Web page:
Get a realistic estimate on what it will cost to return it to good running condition and it may look a bit less attractive. That current price is a joke and can’t have been given by anyone who knows old British cars. It’s one of my favorite old roadsters, but reliable they aren’t.

What I know for sure is that she needs to do some hard thinking before she lets it go. Maybe it would be worth fixing it up and THEN making a decision. Once it’s gone, she won’t ever have another one like it, and she’ll likely be kicking herself for letting it go. (and you can use the same logic if she’s ever thinking of breaking up with you)

I agree with @texases. Survivors, unrestored all original drivable cars, are all the rage right now. If it were stored properly, you may just need to clean out the fuel system, including rebuilding the carbs, cleaning out the fuel tank, blowing out the lines, change the fluids, new battery, and get her running.

BustedKnuckles’ list is a good one, but because this old car hasn’t been driven for so many years, I would add replacement of the wheel cylinders and the flexible brake lines to that list. It would be a shame to put money into other repairs and then find that a brake line has popped when you do your first hard stop.

its sat for 25 years, she isn t that attached…
either park it out front and plant flowers in it or sell it

I have a friend who took a Jaguar and replaced the motor and transmission with a 250 Chevy six and two speed power glide. That is the only way garbage cars like these will ever be daily drivers. My bro had a Triumph while I was a teen and the car was a piece of crap…even back then when all cars were bad. It is totally worthless rebuilding these cars for anything but eye candy. For some reason, they are held in great esteem when in reality, they had the reliability of a Yugo. Because it was a sports car and not a sedan is the only reason they were given house room. I would work on your girlfriends “false opinion” of the car and not the car.

Fixing these cars up for a daughter is the height of money wasting. How good are you going to feel when your daughter is driving an unsafe car, after dark through a bad neighborhood that has the reliability of an old Vega with the top down. It’s peeing money away and creating unsafe situations. Let the car collectors with more money then sense have them and sell it ASAP for what ever you can get.

Btw, my brother lost his mind a some years ago and bought a restorable MG. It sat in the garage for five years and only got out twice a year to run it. It still broke down twice. Anything you do to make these cars serviceable is a money pit.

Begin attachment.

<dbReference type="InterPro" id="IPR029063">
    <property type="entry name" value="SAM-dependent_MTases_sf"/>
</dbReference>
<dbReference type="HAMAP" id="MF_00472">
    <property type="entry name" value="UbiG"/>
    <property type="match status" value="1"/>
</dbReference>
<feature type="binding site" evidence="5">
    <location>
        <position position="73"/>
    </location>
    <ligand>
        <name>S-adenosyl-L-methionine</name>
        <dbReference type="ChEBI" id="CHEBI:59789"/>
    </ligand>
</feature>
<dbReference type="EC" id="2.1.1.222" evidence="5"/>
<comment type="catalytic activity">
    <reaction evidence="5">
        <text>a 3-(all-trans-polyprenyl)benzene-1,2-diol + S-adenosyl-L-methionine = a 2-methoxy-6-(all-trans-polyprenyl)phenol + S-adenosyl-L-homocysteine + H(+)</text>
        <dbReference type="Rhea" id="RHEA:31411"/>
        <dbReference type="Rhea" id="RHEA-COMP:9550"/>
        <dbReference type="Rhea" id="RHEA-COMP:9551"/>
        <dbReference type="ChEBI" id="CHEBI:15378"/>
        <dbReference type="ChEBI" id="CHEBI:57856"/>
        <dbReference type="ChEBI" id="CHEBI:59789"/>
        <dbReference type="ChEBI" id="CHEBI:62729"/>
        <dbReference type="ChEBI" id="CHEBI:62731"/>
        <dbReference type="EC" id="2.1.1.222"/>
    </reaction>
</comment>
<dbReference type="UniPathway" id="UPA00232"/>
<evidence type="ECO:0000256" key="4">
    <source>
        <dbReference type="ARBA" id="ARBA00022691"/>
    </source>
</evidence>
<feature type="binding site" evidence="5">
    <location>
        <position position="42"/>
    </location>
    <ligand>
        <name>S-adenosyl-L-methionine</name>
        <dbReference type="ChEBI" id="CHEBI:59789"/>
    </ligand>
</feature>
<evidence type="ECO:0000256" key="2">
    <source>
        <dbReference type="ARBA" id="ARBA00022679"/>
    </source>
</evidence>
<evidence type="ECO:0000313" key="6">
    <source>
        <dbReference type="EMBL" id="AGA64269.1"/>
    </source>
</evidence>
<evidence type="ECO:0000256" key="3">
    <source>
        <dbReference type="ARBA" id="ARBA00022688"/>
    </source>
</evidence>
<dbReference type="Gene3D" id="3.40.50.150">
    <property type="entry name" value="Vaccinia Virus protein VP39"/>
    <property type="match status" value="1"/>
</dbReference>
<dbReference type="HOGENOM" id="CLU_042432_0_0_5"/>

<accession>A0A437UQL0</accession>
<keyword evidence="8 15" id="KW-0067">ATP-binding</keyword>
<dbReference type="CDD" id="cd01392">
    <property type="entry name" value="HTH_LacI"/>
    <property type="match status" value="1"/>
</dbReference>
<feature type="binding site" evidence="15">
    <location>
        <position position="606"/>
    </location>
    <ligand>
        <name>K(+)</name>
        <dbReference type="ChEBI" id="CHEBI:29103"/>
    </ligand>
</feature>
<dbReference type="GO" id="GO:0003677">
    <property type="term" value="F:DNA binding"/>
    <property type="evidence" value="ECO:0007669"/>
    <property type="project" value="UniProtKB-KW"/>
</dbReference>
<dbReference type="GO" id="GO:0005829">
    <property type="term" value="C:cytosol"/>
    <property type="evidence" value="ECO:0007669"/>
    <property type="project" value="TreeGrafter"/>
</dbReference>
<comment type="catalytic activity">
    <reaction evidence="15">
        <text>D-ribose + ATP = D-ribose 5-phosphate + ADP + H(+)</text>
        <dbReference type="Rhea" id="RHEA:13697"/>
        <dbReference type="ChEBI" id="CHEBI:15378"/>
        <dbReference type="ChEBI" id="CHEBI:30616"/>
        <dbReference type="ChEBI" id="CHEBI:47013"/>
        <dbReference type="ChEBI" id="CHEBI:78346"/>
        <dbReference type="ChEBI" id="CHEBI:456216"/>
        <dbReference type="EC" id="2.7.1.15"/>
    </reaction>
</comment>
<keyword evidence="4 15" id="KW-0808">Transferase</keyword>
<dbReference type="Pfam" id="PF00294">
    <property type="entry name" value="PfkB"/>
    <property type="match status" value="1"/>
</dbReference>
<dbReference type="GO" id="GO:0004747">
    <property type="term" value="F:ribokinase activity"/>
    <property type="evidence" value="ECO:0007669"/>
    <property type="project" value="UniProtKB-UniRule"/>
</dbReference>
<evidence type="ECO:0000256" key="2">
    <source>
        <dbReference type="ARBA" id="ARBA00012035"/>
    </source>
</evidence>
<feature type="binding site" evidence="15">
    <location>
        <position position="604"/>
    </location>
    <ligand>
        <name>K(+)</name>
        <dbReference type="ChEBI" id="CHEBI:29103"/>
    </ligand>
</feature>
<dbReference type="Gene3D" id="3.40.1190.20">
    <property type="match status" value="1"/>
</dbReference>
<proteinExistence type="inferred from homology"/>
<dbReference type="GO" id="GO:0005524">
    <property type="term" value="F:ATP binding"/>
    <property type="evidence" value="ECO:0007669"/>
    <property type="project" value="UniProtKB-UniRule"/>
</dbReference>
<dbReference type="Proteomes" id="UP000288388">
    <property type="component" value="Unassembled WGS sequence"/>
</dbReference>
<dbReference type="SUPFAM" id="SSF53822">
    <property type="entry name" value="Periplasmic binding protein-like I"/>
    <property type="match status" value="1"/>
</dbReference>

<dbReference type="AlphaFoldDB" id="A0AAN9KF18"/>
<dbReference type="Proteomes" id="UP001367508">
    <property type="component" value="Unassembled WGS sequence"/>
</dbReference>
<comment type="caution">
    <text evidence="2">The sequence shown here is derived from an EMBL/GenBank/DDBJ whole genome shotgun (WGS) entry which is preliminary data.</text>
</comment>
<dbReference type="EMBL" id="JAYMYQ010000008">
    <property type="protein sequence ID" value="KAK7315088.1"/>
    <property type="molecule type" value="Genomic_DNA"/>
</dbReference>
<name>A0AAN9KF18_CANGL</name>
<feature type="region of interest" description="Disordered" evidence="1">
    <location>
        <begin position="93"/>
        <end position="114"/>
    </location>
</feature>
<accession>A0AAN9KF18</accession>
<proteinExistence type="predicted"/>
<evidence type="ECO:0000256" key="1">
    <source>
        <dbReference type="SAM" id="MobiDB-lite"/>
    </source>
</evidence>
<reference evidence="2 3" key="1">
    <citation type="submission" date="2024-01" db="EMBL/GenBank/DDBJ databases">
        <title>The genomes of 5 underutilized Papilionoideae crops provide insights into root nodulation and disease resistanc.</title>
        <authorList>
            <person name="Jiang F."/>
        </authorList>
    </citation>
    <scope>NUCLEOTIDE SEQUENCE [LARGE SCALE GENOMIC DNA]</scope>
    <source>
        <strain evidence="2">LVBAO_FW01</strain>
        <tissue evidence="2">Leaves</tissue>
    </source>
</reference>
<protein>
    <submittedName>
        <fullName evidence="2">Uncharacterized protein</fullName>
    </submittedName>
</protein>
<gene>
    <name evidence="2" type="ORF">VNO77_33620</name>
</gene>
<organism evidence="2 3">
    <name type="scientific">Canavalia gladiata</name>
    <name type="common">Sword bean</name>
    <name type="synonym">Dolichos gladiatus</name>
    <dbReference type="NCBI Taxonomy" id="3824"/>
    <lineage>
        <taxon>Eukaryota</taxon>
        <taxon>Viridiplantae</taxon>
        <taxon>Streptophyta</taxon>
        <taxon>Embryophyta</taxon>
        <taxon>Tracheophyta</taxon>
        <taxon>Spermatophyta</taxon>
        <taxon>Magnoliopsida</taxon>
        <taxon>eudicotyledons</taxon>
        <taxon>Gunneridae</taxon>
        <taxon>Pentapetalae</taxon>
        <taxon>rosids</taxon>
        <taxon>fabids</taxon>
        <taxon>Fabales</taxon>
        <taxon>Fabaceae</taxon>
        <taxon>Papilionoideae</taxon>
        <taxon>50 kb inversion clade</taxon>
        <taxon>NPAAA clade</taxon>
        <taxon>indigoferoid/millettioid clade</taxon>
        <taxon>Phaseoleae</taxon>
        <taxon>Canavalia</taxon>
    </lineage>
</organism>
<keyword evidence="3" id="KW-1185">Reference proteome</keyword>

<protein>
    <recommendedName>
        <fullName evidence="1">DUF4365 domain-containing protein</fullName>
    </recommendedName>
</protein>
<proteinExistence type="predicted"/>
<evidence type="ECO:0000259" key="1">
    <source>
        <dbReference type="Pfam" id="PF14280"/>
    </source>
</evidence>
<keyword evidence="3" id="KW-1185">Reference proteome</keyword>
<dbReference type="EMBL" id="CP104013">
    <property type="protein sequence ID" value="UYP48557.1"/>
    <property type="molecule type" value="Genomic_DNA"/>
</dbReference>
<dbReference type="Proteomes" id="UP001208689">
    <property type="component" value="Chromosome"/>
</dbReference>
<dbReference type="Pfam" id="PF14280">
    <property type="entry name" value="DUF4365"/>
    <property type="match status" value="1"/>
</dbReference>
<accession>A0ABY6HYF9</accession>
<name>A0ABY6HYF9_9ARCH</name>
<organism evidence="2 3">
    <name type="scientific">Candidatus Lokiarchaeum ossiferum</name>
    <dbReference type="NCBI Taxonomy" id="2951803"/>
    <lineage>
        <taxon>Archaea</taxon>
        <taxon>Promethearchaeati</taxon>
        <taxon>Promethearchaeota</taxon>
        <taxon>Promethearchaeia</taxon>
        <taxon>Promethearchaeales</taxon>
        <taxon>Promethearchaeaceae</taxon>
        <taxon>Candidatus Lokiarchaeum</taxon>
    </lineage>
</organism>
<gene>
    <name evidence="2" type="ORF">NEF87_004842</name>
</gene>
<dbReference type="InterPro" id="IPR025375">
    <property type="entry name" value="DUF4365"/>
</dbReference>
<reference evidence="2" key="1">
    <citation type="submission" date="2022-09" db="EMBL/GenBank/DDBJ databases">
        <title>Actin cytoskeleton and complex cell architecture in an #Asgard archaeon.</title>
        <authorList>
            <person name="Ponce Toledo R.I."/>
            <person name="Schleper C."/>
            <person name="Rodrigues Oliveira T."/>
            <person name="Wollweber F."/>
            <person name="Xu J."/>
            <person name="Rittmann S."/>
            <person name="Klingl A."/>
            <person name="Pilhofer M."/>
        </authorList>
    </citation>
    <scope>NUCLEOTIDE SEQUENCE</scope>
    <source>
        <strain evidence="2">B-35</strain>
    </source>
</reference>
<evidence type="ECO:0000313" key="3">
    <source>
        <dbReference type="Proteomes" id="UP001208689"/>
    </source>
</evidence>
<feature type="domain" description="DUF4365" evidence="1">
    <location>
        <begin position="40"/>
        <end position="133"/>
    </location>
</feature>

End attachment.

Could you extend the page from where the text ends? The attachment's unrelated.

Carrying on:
I take exception to the suggestion that these are “garbage cars”. Reliability is not the end all be all for the measure of car. I have a 1974 TR6, it’s a fantastic car, and I don’t plan on ever getting rid of it. If you are a car enthusiast who is interested in learning hands-on about how cars work, and aren’t afraid to get your hands dirt every now and then, you’ll like the classic British car ownership experience. If you’re the type who sees cars as appliances or as solely as means to get from point A to point B, then you’re better off sticking with a beige Camry. With that said, I wouldn’t want a TR4 as a daily driver, but as a fun/weekend car it would a great choice.

You can get a running TR4 in good condition for around 13 grand. She wants $7500 for a car that probably needs 10 grand worth of restoration. Nobody’s going to pay that. The numbers don’t add up. She might as well keep it.

Based on the classifieds in Hemmings, even if it needs $10,000 of work, it is probably worth $18,000 or more given its original, unrestored state. If she really likes it, first make sure the engine will turn over. Remove the spark plugs and turn the crank by hand to make sure the engine is not seized. If not, then replace all the rubber bits, the brakes, the belts, rebuild the carbs, and clean out the fuel system. This might cost $10,000 if she pays someone to do all the work, but a lot can be done at home in the garage. That will save a ton of money. I vote to fix it and keep it.